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Burris' Status Still In Flux

This morning, the Associated Press reported that Roland Burris, the man appointed to Barack Obama's Senate seat by embattled Illinois Gov. Rod Blagojevich, will be allowed to take the seat.

In a late morning press conference, however, Senate Majority Leader Harry Reid and Illinois Sen. Dick Durbin said that no decision had yet been made.

Reid said that three steps need to be taken before Burris can, potentially, be seated. The first involves that fact that the Illinois secretary of state, Jesse White, did not sign the certificate that would have allowed Burris to enter the Senate.

Burris showed up in Washington for yesterday's Senate swearing-in session, but Senate Democrats refused to seat him, citing the lack of signature.

"We have a situation here, that we've had a rule in effect since 1884 in the Senate, that for a person to be appointed by a governor, you have to have the signature of the governor and the secretary of state," Reid said.

The question of whether White must sign the document is now before the Illinois Supreme Court; Reid and Durbin predicted a resolution soon.

If the court rules that White's signature is not needed, it will cause problems for the Senate, as it would be highly unlikely Senate would waive their rules to accept a certificate with only one signature.

Interestingly, White told a radio station that the Senate could "have seated him without my signature," insisting that his signature was simply a "ceremonial" one.

If White signs the document, Reid said, the next step involves clearing up whether Burris had any improper involvement with Blagojevich, who has been charged with effectively trying to sell the seat. Hearings are soon to be held in Illinois over impeaching the governor, and Senate Democrats had previously vowed not to seat anyone appointed by him.

Durbin noted that Burris "has affidavit that explains most of the circumstances" and noted that Burris will answer questions from Republicans and Democrats before the Blagojevich Impeachment Committee tomorrow afternoon at 3 pm.

"The other issue that I think is important is that Roland Burris appears to be candid and forthright," Reid said. "...he's not trying to avoid any responsibility, and trying to hide anything."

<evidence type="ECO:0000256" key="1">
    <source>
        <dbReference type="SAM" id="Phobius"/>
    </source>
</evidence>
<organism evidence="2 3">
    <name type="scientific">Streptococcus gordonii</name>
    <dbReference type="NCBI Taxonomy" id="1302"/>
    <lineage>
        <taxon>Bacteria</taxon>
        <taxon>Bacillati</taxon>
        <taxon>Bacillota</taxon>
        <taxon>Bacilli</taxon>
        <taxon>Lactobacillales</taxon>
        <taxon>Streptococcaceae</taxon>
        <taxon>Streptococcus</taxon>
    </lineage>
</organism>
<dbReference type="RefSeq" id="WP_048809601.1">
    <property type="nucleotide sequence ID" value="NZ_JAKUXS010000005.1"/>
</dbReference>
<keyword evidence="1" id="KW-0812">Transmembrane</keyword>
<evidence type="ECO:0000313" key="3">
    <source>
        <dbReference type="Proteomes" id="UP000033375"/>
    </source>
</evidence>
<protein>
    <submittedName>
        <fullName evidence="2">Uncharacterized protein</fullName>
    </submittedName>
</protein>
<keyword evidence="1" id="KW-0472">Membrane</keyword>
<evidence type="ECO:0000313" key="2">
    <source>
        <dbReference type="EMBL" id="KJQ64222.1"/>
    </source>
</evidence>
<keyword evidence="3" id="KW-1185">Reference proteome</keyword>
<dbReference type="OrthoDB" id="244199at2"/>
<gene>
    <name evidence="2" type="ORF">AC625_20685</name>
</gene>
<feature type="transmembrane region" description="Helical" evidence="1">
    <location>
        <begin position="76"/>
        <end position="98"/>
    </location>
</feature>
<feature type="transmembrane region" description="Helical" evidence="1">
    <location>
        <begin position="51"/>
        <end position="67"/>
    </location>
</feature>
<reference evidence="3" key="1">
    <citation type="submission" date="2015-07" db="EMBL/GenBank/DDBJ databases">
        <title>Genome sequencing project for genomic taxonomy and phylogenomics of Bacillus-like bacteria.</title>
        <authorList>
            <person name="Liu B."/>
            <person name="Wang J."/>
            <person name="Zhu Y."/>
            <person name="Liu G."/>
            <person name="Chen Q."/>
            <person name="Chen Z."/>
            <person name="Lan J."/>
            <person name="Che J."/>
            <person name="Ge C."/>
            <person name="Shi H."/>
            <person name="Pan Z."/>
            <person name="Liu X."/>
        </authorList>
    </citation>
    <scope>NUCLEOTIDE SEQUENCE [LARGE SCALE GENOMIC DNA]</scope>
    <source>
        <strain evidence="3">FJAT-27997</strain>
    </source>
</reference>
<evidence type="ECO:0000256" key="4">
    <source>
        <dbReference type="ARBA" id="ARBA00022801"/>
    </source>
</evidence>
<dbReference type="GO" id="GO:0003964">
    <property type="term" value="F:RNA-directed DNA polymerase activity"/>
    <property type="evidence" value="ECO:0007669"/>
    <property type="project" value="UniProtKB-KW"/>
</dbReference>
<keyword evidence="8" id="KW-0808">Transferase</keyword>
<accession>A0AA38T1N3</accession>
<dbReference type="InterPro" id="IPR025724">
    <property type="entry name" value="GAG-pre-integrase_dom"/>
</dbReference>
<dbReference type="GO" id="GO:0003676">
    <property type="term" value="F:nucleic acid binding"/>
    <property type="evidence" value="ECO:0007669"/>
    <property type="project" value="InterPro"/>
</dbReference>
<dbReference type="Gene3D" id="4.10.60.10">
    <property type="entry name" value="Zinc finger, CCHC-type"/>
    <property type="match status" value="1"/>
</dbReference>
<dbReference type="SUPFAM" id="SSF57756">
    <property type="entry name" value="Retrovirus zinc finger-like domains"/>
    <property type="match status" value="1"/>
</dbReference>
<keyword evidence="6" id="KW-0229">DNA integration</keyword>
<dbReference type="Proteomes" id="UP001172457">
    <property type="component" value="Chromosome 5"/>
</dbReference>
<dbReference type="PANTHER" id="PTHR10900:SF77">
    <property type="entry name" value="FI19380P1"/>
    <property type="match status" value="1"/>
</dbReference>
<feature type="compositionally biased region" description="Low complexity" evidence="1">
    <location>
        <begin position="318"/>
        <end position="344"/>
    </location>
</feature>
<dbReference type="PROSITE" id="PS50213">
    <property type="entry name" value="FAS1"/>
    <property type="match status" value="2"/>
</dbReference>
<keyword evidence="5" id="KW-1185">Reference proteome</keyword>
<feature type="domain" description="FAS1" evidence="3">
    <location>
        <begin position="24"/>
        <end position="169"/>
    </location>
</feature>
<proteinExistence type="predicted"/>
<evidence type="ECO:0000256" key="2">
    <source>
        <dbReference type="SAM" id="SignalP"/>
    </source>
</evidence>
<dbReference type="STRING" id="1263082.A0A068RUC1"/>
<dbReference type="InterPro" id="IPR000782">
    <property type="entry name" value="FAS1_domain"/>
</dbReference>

Once those two steps are taken, Durbin said, the Senate Rules Committee will review the situation. That could take weeks. If the process gets that far, the full chamber would then likely debate the matter and then vote on whether Burris should take the seat.

Mr. Obama was asked about the Burris appointment during his press conference this morning. The president-elect did not take a position, saying it was "a Senate matter."

Mr. Obama noted that knows Burris, adding: "If he gets seated, then I'm going to work with Roland Burris, just like I work with all the other senators to make sure that the people of Illinois and the people of the country are served." (


Both Reid and Durbin stressed during their press conference that Burris had played down the race issue. Burris would be the only African-American in the Senate, and when his appointment was announced Illinois Rep. Bobby Rush suggested that senators would not want to oppose him for that reason.

"A lot of people tried to make this a racial issue, but Roland Burris has not, and will not," Reid said.

"He obviously is a very engaging, extremely nice man. He presents himself well," added Reid, who met with Burris for the first time this morning.

A senior Democratic Congressional aide, meanwhile, told Huffington Post that aides to Mr. Obama "contacted senior Senate Democrats and suggested that they reverse course and accept Gov. Rod Blagojevich's controversial appointment."

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